The story of Rosalind and her dragon's claw was a much sadder one than I expected. We learn right off the bat that Rosalind has had the curse of a dragon's claw since she was born, and only her mother knows of its existence. They began a fashion of wearing gloves all of the time in order to protect Rosalind from the people's scrutiny. She is already fated to be the 21st Queen of Wilde Island, the one who will end the war with the dragons and restore the Islands to glory. Her mother of course was aware of the fact that she would give birth to this prophesied queen, but when she had trouble getting pregnant, she used a witch's method of drinking from a dragon's egg, unknowingly creating the curse for her daughter.
The saddest part of the story is the lives of the dragons. When the dragon who has been terrorizing the island is killed, Rosalind feels a tremendous depression upon seeing the body. One of the most upsetting scenes in the book is when, during the people's celebration of the creature's death, her mate arrives to mourn over her body. He then proceeds to open her body cavity and retrieve the eggs that were growing there. He later kidnaps Rosalind, renames her Briar, and forces her to care for the dragonlings when they hatch. The princess comes to love the family of dragons, but not in a terribly sweet or saccharine way. The emotions in this book are written with true depth, making them so much more powerfully felt by the reader. They are not in any way trite or unnecessary.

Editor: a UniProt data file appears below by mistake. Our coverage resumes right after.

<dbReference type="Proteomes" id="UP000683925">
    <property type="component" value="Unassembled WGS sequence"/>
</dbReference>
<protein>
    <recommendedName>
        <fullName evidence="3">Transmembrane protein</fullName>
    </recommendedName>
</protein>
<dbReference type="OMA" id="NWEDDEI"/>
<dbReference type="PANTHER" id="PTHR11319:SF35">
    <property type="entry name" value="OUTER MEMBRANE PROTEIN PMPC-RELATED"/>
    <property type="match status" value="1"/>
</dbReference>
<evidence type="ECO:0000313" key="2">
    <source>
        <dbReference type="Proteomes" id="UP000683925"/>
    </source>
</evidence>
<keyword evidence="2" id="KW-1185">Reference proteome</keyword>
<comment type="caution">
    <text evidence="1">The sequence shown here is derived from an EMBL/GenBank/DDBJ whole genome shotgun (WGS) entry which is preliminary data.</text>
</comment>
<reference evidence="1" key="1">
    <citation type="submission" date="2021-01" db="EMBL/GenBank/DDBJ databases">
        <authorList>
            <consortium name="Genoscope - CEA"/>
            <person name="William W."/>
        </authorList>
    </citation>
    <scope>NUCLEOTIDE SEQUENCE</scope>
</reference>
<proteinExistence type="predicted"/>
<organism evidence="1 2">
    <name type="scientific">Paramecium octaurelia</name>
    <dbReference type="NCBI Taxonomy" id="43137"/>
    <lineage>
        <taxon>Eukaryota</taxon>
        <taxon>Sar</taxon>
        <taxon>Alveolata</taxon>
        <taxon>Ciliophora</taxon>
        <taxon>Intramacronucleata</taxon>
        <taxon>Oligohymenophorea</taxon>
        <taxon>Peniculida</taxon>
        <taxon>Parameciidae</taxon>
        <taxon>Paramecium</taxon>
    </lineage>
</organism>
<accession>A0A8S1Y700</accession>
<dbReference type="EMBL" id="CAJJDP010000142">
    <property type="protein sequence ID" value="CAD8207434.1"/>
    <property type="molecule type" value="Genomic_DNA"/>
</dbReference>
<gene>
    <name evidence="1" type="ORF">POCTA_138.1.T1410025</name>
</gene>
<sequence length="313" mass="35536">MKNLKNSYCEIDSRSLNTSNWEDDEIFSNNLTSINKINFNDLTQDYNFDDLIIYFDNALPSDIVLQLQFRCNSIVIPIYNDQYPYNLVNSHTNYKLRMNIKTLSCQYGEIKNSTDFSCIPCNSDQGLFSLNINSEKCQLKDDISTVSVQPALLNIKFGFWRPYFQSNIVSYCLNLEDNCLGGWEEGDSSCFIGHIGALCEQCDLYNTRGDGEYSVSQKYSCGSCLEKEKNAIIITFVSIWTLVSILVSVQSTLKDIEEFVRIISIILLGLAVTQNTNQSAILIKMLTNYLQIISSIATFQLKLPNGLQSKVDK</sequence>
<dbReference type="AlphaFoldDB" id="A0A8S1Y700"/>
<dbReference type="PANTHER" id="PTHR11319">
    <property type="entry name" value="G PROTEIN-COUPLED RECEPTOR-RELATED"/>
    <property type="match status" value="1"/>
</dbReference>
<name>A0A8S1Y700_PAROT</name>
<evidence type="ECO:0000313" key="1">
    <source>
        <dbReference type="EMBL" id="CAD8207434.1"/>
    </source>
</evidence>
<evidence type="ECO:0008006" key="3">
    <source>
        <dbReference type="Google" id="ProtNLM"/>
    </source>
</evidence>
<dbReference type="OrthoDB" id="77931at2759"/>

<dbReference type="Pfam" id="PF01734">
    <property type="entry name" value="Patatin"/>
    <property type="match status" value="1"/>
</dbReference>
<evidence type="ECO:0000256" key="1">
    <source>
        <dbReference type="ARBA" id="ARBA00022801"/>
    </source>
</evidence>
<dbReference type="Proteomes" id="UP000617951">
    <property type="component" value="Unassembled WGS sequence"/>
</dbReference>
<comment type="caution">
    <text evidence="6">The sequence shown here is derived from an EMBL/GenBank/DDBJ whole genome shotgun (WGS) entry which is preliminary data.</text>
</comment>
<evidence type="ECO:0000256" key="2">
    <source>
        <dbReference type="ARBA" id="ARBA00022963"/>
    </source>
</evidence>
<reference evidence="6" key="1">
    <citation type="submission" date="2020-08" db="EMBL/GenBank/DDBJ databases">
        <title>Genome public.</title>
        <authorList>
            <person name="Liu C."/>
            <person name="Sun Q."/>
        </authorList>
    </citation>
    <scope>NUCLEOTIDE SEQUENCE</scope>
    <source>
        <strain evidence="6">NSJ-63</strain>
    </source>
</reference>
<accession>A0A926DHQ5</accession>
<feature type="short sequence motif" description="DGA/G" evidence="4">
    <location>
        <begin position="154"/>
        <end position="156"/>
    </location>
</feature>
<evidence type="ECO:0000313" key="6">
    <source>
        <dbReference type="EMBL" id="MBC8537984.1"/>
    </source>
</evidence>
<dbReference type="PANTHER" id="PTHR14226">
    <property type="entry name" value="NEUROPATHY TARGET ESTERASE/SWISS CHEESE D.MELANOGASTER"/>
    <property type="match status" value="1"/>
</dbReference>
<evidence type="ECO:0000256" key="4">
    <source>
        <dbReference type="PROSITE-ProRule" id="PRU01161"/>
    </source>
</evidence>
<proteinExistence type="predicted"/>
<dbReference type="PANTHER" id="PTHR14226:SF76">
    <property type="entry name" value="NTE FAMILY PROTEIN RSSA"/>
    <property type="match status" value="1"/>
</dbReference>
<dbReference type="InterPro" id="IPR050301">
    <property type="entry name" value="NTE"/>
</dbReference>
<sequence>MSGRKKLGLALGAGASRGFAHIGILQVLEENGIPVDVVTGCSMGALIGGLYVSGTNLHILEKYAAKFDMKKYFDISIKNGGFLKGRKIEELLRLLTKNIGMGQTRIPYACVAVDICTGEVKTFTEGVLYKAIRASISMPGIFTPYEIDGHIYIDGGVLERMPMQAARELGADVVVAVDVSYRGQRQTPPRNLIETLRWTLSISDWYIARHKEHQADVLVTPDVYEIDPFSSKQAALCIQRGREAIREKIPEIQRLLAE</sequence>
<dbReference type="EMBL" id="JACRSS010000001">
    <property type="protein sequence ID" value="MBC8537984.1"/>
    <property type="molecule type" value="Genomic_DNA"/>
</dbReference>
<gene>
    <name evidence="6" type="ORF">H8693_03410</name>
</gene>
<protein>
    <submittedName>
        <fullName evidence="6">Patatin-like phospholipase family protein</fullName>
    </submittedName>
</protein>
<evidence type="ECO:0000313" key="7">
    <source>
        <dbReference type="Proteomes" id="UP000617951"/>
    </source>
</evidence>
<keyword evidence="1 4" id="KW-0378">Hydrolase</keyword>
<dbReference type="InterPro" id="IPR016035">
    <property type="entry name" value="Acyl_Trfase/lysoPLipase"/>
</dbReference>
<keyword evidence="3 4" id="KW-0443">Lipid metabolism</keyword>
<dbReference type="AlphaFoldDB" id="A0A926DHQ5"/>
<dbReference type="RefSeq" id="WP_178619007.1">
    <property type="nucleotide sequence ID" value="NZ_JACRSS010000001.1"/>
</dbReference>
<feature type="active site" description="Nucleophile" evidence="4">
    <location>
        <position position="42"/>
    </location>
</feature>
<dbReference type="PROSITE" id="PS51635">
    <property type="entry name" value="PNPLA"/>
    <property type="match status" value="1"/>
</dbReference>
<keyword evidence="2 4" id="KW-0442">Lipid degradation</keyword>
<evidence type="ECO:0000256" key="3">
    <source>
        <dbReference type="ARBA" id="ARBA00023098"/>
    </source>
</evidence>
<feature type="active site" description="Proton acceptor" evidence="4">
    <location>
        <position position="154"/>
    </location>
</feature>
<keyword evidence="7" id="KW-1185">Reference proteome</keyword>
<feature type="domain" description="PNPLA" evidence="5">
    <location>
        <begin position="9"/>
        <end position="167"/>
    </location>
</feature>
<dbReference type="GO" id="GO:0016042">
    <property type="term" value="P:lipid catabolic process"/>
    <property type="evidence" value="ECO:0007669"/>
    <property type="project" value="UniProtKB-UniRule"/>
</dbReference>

The story does have a happy ending, of a sort, although this starts to seem impossible the closer you get to finishing the book. It is a truly lovely book, although the sadness in it does make it difficult to read. Rosalind is a triumphant character, as are the dragons she cares for, causing the reader to feel deeply invested in their fates.